Saturday, March 3, 2012

On the Nature of Afflictions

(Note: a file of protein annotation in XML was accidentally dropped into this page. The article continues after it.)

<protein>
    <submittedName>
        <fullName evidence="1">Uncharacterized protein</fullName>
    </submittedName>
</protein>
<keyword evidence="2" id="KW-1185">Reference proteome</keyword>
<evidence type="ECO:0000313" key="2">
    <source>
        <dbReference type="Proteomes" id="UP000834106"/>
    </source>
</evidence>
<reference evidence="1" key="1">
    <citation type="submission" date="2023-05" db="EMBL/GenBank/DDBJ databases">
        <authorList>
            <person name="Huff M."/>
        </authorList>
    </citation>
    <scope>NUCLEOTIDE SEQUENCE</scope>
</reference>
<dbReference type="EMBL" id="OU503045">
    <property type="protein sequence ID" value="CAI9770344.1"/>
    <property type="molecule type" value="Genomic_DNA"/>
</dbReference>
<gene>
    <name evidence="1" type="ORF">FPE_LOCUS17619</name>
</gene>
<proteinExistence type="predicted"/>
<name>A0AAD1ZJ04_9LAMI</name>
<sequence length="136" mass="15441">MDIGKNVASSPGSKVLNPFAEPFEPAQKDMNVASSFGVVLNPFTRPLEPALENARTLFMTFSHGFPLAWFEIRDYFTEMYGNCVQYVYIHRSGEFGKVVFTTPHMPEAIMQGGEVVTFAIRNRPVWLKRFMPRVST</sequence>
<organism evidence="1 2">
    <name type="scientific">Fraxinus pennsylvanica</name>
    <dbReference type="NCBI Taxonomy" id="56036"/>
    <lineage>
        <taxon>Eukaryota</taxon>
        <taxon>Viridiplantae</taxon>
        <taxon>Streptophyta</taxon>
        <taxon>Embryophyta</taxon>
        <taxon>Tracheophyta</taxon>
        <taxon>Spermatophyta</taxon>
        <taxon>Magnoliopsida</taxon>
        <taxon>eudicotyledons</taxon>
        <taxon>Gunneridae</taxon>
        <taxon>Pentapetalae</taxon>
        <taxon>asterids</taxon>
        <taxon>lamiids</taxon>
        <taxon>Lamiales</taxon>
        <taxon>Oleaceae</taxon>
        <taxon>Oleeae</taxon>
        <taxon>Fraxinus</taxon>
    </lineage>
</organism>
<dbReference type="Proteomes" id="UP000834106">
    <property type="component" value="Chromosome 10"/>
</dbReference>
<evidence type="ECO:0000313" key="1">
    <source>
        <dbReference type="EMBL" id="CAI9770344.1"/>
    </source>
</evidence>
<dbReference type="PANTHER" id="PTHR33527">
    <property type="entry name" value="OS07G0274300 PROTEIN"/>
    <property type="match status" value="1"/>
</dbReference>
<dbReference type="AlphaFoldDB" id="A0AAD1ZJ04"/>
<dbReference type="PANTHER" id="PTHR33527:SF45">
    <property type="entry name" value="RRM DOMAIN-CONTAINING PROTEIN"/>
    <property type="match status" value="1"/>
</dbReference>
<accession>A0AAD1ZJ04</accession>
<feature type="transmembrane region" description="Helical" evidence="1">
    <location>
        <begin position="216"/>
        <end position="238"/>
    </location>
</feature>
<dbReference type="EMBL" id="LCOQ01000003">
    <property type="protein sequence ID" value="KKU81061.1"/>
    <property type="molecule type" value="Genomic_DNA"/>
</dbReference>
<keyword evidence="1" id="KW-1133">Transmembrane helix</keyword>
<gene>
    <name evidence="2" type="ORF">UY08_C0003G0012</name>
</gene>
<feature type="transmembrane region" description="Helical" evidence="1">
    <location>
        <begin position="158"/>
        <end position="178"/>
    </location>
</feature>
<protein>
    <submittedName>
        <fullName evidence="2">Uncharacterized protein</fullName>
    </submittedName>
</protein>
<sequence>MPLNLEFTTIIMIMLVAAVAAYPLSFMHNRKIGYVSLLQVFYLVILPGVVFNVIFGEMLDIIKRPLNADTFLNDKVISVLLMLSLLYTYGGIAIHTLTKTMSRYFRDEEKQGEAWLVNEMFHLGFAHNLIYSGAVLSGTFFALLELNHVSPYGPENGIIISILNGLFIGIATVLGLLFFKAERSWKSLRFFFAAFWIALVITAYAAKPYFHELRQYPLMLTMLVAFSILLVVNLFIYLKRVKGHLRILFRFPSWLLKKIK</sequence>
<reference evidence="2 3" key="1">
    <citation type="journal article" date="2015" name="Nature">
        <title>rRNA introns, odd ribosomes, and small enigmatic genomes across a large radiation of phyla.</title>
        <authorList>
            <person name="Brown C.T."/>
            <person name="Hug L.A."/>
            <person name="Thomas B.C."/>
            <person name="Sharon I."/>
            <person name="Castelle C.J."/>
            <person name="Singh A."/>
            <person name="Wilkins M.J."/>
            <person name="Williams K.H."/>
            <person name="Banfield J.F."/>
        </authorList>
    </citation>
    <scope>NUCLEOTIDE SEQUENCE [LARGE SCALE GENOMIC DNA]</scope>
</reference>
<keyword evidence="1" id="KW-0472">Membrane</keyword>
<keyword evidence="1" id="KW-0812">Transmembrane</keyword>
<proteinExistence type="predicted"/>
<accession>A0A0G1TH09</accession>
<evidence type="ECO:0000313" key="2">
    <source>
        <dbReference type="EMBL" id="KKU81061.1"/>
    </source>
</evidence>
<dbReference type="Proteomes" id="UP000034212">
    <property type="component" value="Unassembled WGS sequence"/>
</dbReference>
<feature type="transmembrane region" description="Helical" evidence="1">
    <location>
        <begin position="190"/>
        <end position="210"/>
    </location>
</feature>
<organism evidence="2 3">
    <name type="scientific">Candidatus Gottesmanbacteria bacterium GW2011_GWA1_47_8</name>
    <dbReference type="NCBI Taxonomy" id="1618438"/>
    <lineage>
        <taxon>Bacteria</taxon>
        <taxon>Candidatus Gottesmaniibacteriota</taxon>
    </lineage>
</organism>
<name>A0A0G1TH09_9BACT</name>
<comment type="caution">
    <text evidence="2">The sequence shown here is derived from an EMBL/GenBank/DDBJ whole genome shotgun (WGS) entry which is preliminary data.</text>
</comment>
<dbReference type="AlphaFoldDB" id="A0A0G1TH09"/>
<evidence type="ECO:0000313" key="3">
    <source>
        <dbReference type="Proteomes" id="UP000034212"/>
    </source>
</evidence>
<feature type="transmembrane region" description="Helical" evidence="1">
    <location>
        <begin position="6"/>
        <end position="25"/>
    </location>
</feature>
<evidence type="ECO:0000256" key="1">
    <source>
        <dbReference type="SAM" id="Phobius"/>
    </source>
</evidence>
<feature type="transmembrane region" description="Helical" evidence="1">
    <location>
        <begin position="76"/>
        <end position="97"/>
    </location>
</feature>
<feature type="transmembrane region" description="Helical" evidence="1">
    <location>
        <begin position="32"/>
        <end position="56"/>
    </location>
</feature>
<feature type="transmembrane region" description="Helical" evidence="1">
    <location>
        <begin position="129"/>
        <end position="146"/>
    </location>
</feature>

"The affliction is the doorway; it is not the thing itself. The afflicted one is being asked to make an offering for the community." Thus, began Deena Metzger this past Saturday in a workshop which I co-facilitated with her in Topanga Canyon, California. Deena is a writer, a novelist and essayist, perhaps best known for her personal and inspirational writing about her own breast cancer experience. We sat together with a room full of people on top of a mountain next to the largest "inside city limits" park in the world, the Topanga Canyon Preserve which lies entirely within the city of Los Angeles. Coyotes intermittently howled their agreements and disagreements with our discourse from close quarters inside the canyon. Large ground squirrels (as large as our Vermont woodchucks) scampered from boulder to boulder outside the window. The vast expanse of Los Angeles lay nearby but out of sight from this panoramic vista. Within contemporary medicine and psychology, we have invented "things" to have. We have bipolar. We have attention deficit. We have PTSD. People want to know what they have. Rarely do the come to the consultation room acknowledging that they have been invited to enter a doorway to explore the nature of the universe. Yesterday I sat in my office with a woman who "had" leukemia. She had come to the understanding that she had never permitted herself the indulgence of exploring her own life until she was diagnosed with leukemia. Then she had something sufficiently serious as to justify her adventures into inner space. As her leukemia improved (co-incident with her inner journey), she wondered if she would reach a time when the severity of her condition no longer justified the indulgence of exploring the world of her mind and relationships to others. "So," I said, "in order for us to continue our work, will your leukemia have to relapse?" That comment shocked an awareness in her that she could continue for the sheer joy of exploring without the excuse of having a potentially life-threatening illness. Leukemia had invited her to open a door, but she could remain in the dimensions of the mind long after the invitation had expired. In 1976, Deena wrote that "cancer is silence". She was describing women who went "crazy", had nervous breakdowns, got heavily drugged, and then got cancer. She was determined to speak whatever had been silenced in her. Of course, I don't think cancer is always silence, but I do think cancer, as well as other illnesses, emerge interactively as meaning-making opportunities for those who have them. The meaning of the illness can sometimes be transformed into the meaning of the healing. Deena was describing an experiential phenomenon of her time -- the silencing of wild and crazy women through drugs and the emergence of that energy in other ways. She reminded me of the insanity of the changes in our small brook that happened during Hurricane Irene. So much water fell from the sky that nothing could contain it. Dams burst. The rise in water level was measured in meters. We can appreciate that still when we see refrigerators wrapped around the top of trees or car hoods nestled in branches far too high to reach. Deena believed that telling her story would be healing. For her, and for a generation of women, it was. The radical departure of this brand of narrative medicine from the biomedical model lies in the awareness of the embeddedness of illness in the entire context of a life story, even if the affliction is a mysterious visitor, even if it remains silent and cannot be made to speak. However shrouded in mystery it remains, it is a being with ontological validity. Within the medical model, illness is isolated, fragmented, and silenced. Its existence is denied. Its presence as a being is avoided. I believe illness has a story to tell. Visitor, friend, enemy, obstacle, antagonist, helper, or villain -- whatever it may be (and it can be all simultaneously), our affliction stands before us ready for discourse, no longer silent. The transition from positivist to narrative medicine gives illness back its voice and is fundamentally reanimating to the world. In medieval times, illness spoke. Ingmar Bergman's famous movie, The Seventh Seal, reveals the voice of the Black Plague in the being of Death itself who plays chess with the knight, returning from the crusades, expecting to lose, but with the intent of saving the lives of others with whom he is traveling. However, assuming that illness necessarily has a message is also positivist. The message may be the one that interactively arises through the dialogue with affliction. We co-create the message with the illness. What emerges may not have been present at the moment of affliction. A member of the workshop speaks up about using narrative methods with women who have received violence from a romantic partner. She now approaches them with genuine curiosity, with what Harlene Anderson and Harry Goolishian of the Houston-Galveston Family Center called a "not knowing" stance. She learned she could ask legitimately about the ways in which the women recipients of violence still loved their partners. In her old model, victims were not allowed to love perpetrators. Through narrative means, she could embrace the rich complexity of relationship in which love and violence can co-exist She shared how this awareness removed her from the frustration of being a social worker who was angry at women who returned to men who beat them. She could be less judgmental. She could be curious about how they would do this and the value of love over battery. She came to understand violence as a visitor into a situational relationship which deserved query. A part of us hates the violence. A part of us is angry at the person who is violent. A part of us still loves this person. How can these parts, these characters negotiate? How can you, the person who receives the violence, balance your anger, your love, and your desire to avoid being hit? How can we negotiate this? She told us how this approach was so much more effective than her previous black and white stance. When she allowed her clients to acknowledge the love, they could actually more successfully problem solve about how to avoid the violence. Narrative paradigms do not oppose biomedical therapies, only the blind reliance upon them. We realize that more levels can be considered beyond the merely biochemical. "What about athlete's foot?" one participant asked. "That can be quickly treated with an anti-fungal medication." "But there is a story there," I countered. "I have had this problem and it came from a story in which I was too busy to dry between my toes after showering at the gym. Going a little slower and doing self-care became an important theme that had manifestations in other areas of my life. I could take a narrative approach to athlete's foot by wondering about all the other areas in which bit of self-care could prevent a more serious problem from developing." Here I was proposing that everything that happens to and inside of our bodies involves story. Because our bodies are our lives, whatever happens to and in them has ongoing meaning and purpose, even if it didn't when it occurred. Illness takes place within a field that remains to be discovered and explored as potentially part of the healing process. This is also the message of Brian Broom, a professor of rheumatology at the University of Auckland Medical School in New Zealand, in his book, Meaning-full Illness. He writes how exploring the field of relationships, locales, and situations surrounding the illness can allow its meaning to appear and lead to its healing. Again, for him, illness serves as an invitation to enter into a dialogue. Even when illness appears to have no intrinsic meaning, we can seize the opportunity to construct meaning , to re-vision ourselves, to re-construct our lives. Brushes with mortality have that life-changing effect. Professor Hardy in the UK studies spiritual transformations and found a common antecedent to be near-death experiences. We humans have the unique capacity, as existentialists like Victor Frankl have written, to create meaning where none was before. This arises from our inherent, intrinsic capacity for storying, for applying our biologically primed narrative capacity to the physical world in which we are embedded. I'm happy to live in a storied world of magic and purpose more than a material world of randomness and meaninglessness. I'm happy to believe that my efforts at elucidating the field around an illness and identifying the characters who move in that field, matters. The rules of evidence also differ for me. I'm not as interested in mass produced, randomized, controlled trials, as I am in whether or not the people I see grow and change in meaningful and important ways which others can recognize. I use outcome measuring instruments like the MYMOP (My Medical Outcome Profile), Duncan and Miller's Outcome Rating Scale, and more. I do care if I'm effective or not. But I also listen to the stories I'm hearing and ask whether or not they're changing. The affliction, the label placed upon the suffering, gives us an excuse to sit and talk, to start a conversation in which change and transformation could occur. If it's early, for instance, in the course of metabolic syndrome, we could transform our lifestyle and loose the illness. If it's late, perhaps our goal is comfort and meaning, especially after the renal failure and blindness have occurred. In my experience, asthma also always responds to dialogue; less so, COPD. Cancer is its own unique set of complications. We can also develop strategies for interfacing with the remainder of the medical system. Recently a patient of mine had her second bypass surgery in 11 years. I knew it was coming because I could not get at the stories that kept her from controlling her blood glucose adequately. After it happened, however, the young specialists had a bevy of protocols on which to place her. If she took all their recommended medications, she would have been taking 12 different drugs each day, many of which interacted and all of which had side effects. We generated a plan of demanding end points from the specialists. What was the goal? Rather than take everything, she wanted to take only those medications which would clearly advance her capacity to walk extended distances and up and down stairs without shortness of breath. She proposed to the specialists to assess each drug individually for its contribution (or lack thereof) to her walking and climbing capacity. If it didn't make a difference, probably it was unnecessary, even though recommended by protocol. This was a new story for the specialists (but a common one to geriatricians who often joke about killing the patient to cure the illness). I was able to help this patient to negotiate with her specialists in a way in which she got what she wanted and they learned to respect her. We are still working to find meaning in the heart disease through co-authoring a story called "adventures of the heart". It is a work in progress but one that has already comforted her despite her limitations. Thus, illness or other afflictions present opportunities for meaning-making, through dialogue with the illness, through allowing it to speak and be heard, through querying it, through negotiating with it, through transcending it, through the myriad of relational opportunities available. Sometimes this allows the illness to calm itself, to depart, and sometimes it doesn't. Always the opportunity exists, however, to make more meaning than existed previously. This is the invitation that every affliction makes -- to co-create meaning and value.